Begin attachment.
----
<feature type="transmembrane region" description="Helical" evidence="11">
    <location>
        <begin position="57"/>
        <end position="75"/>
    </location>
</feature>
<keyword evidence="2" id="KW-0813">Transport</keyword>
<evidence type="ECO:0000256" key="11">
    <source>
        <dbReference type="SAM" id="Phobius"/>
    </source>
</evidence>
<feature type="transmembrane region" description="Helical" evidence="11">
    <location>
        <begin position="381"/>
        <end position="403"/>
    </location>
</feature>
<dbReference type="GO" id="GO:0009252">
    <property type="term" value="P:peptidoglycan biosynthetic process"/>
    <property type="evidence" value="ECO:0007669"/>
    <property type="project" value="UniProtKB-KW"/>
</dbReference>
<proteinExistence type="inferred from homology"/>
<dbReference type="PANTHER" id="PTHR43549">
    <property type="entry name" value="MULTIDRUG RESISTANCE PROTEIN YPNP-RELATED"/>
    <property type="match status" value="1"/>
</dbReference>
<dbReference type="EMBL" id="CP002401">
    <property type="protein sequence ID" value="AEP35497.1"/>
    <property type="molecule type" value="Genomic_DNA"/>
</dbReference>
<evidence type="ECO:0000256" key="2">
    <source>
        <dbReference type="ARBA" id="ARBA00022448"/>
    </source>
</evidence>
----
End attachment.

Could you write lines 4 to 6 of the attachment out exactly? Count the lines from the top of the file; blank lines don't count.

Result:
        <end position="75"/>
    </location>
</feature>